Actually, they had a "dispute resolution" service from the get go. When there is dispute resolution, there is the chance for chargeback. The other day I saw an article tittled "Dwolla passes the million dollar a day". As soon as I read that, my initial thought was the bigger they get, the more like paypal they will become. They have to actually, they have no other choice operating out of the US.

Anyone operating in US under money transmitting business license will have reversible procedures in place for buyer protection against fraud. I was unbelievably surprised when I heard of Dwolla service with their claim to have no chargebacks as a benefit for merchants.

I guess for non reversible USD transactions in US only way to go is to use wire transfers, I'm not even so sure about checks, unless it's certified check which costs more than domestic wire and only ensures that specific amount is available for deposit. and maybe money orders (welcome back to 90s)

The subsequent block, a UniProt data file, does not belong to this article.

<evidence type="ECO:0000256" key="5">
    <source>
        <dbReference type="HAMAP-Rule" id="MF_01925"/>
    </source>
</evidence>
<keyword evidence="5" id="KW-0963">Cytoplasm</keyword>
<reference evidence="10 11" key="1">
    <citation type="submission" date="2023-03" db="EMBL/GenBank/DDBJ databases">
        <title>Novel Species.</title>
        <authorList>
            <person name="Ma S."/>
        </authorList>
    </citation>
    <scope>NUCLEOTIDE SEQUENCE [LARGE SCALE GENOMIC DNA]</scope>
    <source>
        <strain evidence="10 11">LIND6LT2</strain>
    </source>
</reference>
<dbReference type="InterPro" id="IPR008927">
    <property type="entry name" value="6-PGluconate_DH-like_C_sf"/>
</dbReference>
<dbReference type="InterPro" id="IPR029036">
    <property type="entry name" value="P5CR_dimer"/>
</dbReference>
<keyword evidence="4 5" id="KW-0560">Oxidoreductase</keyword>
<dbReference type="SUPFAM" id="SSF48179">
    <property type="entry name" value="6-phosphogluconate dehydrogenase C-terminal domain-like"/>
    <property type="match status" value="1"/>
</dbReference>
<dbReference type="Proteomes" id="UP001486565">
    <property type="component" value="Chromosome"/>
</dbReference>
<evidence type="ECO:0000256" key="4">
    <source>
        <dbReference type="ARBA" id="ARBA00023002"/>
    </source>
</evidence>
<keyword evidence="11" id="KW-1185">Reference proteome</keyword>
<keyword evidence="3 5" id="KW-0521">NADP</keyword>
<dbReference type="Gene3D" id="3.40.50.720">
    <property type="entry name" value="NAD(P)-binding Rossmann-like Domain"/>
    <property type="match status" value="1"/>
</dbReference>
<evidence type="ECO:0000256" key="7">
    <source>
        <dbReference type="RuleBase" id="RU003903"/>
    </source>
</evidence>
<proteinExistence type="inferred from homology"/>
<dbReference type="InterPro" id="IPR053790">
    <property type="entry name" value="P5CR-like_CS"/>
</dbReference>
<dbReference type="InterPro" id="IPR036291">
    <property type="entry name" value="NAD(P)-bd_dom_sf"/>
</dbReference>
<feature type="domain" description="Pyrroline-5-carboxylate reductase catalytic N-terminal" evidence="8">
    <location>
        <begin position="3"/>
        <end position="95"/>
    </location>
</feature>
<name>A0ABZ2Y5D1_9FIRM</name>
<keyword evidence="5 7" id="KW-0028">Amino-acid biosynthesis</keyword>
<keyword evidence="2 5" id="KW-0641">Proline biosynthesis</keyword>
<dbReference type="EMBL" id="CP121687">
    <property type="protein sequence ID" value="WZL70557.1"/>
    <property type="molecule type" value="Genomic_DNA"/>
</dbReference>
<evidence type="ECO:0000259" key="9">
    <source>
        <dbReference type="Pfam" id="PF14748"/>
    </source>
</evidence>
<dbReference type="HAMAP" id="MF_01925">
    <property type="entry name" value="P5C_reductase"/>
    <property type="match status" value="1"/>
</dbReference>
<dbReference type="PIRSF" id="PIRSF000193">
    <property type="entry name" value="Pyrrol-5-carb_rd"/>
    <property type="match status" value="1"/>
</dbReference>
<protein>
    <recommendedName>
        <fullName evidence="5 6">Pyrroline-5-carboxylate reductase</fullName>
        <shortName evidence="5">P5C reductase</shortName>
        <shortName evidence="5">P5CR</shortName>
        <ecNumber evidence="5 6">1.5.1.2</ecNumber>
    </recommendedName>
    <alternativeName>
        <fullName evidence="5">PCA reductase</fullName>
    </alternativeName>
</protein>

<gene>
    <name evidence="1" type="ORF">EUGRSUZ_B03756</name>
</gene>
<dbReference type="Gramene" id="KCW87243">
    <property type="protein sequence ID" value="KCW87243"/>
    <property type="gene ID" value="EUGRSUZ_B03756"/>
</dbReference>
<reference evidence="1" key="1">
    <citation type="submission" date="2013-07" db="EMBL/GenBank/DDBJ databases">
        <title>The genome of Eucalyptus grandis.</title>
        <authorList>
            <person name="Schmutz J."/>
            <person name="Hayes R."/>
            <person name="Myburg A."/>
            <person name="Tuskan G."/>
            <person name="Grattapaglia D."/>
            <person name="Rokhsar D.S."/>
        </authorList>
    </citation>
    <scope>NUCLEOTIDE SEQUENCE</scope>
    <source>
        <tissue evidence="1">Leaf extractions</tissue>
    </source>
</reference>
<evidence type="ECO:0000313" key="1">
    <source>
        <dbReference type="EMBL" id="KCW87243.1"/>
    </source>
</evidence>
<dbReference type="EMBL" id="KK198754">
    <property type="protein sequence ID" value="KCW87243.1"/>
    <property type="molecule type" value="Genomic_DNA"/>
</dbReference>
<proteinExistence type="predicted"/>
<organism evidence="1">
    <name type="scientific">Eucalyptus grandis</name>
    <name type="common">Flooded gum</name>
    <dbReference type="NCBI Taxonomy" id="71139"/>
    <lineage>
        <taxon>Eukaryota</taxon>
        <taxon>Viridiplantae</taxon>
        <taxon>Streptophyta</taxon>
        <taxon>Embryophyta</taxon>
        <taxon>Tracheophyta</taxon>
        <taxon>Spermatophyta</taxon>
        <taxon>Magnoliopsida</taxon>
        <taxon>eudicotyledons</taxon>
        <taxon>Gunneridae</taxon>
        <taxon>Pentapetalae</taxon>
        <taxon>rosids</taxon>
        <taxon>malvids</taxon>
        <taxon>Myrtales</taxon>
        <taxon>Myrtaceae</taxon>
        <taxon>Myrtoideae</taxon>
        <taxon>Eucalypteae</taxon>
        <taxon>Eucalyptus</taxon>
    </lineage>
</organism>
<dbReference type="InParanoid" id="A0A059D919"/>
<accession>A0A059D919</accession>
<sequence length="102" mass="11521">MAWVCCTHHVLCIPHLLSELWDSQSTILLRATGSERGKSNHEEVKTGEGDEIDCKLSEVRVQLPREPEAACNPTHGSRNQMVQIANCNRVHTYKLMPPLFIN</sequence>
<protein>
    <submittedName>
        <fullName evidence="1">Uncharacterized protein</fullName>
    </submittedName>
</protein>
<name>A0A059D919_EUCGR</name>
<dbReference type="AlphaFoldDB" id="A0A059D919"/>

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July 26, 2011, 03:57:17 AM
 #35

Aurumxchange,

I agree with you 100% and chargebacks are always going to be a problem when you deal with products or services that are non reversible.


All we ask and I assume everyone can agree:

1) If chargebacks exist don't claim your payment is non reversible
2) If you're doing a chargeback tell the merchant. Don't just debit the account and then act like it didn't happen.

All it takes is clear communication.


Jered

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July 26, 2011, 04:01:56 AM
 #36

Man, this is ultra-scandalous. Another case of amateur hour getting too big for their britches?

Dwolla is bleeding rep like a stuck pig right now and they haven't said a damn thing to stem the flow. I am very interested for them to weigh in and make good with TradeHill...speaking of which, I applaud your announcements and attempts to save other exchanges and us consumers from the same BS. I think everyone here fully supports you.

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JoelKatz
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July 26, 2011, 04:04:16 AM
 #37

Anyone operating in US under money transmitting business license will have reversible procedures in place for buyer protection against fraud.
The issue isn't Dwolla protecting the buyer from fraud. They can certainly do that if they want to by refunding their money. That's not what happened here.

It looks like this:

Scammer <- Transaction A -> Dwolla <- Transaction B -> TradeHill